• $\begingroup$ Based on responses and comments so far the idea is the same of the Venus Project: thevenusproject.com $\endgroup$ – alem0lars Feb 16 '15 at 19:05
  • 3
    $\begingroup$ Unlike video games, there can never be a non-scarcity economy, or society without economy. (At least absent indistinguishable-from-magic technology that lets us build/move to new planets or other living spaces.) While some goods can be so cheaply reproduced as to become nearly free (e.g. music recordings), others, such as tropical islands, are in fixed and limited supply. $\endgroup$ – jamesqf Feb 20 '15 at 18:54
  • 1
    $\begingroup$ I'm not sure video games are nearly such a good example. Nothing in them is actually free: every quest and class and special ability costs effort to design, code, 3D-model, and test — a fixed cost — and then computing power (which is not yet free either) and moderation effort to keep running — a variable cost. Because the fixed cost is amortized across millions of hours of play, it barely enters into the cost per hour, and the variable cost is also low. But neither are zero, so the whole thing is actually supported by subscriptions, micropayments, or ads. Not utopian fairy dust. $\endgroup$ – Nathan Tuggy Apr 1 '15 at 19:33
3
$\begingroup$

Invert the question to reveal the horror.

Post-Singularity is simply the ultimate expression of the age of automation. We are currently at the beginning of this dismal age, watching powerlessly while machines take jobs away from our untrained workers. As those machines rise in intellect, the jobs which they perform become more complex and the size of the workforce that they supplant grows. When the machines reach the singularity, there are no jobs left that a machine cannot do. Everyone except the singularity-employing company owners are unemployable and if they haven't already, the poverty wars begin.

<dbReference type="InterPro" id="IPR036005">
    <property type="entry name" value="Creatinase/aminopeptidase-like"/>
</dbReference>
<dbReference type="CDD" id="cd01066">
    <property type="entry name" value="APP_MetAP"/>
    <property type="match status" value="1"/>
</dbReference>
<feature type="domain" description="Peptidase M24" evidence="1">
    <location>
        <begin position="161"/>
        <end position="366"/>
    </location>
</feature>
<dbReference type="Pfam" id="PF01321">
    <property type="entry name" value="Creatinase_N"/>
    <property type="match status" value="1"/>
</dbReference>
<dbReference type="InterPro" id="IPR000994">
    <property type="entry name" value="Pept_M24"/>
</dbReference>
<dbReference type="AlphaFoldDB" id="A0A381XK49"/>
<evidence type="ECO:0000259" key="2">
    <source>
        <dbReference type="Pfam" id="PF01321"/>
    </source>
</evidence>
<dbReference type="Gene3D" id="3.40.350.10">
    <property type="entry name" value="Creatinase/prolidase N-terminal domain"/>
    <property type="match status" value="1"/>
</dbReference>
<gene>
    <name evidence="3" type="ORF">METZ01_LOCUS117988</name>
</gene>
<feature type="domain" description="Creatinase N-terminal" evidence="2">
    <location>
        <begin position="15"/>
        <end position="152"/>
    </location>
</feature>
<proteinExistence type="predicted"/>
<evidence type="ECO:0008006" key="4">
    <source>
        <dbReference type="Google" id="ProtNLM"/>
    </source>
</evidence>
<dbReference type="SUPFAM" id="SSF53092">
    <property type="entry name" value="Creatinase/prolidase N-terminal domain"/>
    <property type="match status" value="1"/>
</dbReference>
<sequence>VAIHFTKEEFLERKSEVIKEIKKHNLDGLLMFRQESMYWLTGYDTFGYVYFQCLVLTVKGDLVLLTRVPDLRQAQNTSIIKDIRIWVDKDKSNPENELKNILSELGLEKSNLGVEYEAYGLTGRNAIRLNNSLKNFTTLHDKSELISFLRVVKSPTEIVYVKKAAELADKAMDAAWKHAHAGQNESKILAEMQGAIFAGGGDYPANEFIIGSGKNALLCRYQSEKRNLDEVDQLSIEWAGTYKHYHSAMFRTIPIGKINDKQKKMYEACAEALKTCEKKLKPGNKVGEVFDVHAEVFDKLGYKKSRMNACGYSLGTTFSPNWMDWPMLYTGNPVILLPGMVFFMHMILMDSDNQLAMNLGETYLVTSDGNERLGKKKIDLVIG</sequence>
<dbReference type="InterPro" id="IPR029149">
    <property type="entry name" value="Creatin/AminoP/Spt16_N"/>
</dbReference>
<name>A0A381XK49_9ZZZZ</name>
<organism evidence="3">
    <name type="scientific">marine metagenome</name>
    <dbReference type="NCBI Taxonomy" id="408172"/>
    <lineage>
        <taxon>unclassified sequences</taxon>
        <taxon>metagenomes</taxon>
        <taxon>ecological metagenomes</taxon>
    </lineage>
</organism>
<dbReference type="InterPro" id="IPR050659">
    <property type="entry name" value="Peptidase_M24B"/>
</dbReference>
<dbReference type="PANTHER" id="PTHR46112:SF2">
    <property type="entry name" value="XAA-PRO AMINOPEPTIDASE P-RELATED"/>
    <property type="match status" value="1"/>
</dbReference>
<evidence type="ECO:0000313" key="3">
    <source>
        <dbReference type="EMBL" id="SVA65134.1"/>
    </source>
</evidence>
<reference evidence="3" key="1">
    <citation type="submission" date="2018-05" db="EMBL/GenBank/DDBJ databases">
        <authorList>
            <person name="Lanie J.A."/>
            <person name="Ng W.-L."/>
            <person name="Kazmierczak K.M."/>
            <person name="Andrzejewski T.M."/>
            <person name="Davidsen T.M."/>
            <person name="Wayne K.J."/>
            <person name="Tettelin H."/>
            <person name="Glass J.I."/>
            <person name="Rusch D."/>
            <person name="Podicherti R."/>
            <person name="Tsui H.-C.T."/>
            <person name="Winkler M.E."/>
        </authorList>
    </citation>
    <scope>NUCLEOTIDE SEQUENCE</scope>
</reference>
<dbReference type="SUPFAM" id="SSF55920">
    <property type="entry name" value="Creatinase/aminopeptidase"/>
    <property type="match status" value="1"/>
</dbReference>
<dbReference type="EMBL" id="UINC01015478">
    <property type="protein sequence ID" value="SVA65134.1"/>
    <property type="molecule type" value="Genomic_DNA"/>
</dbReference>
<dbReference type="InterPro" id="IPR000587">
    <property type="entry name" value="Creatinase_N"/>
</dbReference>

If we were living in some kind of a communist utopia, our liberation from the need to earn a living would be grounds for celebration; We would continue to be housed and fed while we invested our time in those hobbies which we never before had time for. Unfortunately, prior to the singularity, communist utopias are mostly a myth. Without a mechanical slave class to actually produce the goods and services necessary for humanity's survival, stealing from the producers to support everyone else is just a ponzi scheme. Removing our basic-survival incentives is amotivational and contrary to the health of the economy.

Most of us live under some form of capitalism and automation is like cancer to a capitalistic economy. As company's invest in automation and are able to reduce their work force, they become more financially efficient and gain a competitive edge in the free market. The very nature of capitalism encourages corporate adoption of automation. But in the process of automation, employees often become redundant and expendable. To recover the cost of automation, those employees are usually laid off, released into a job market where the only companies which need their skills are the competitively disadvantaged employers, which have not yet automated.

During the age of automation, the only intelligent strategy for maintaining one's employability is to acquire job skills which are not easily automated. After the singularity, that list of automation-safe job skills becomes effectively empty.

---in reply to comment---

It has been suggested that the singularity will instantly elevate our society to a state of post-scarcity and an even distribution of the new wealth. How?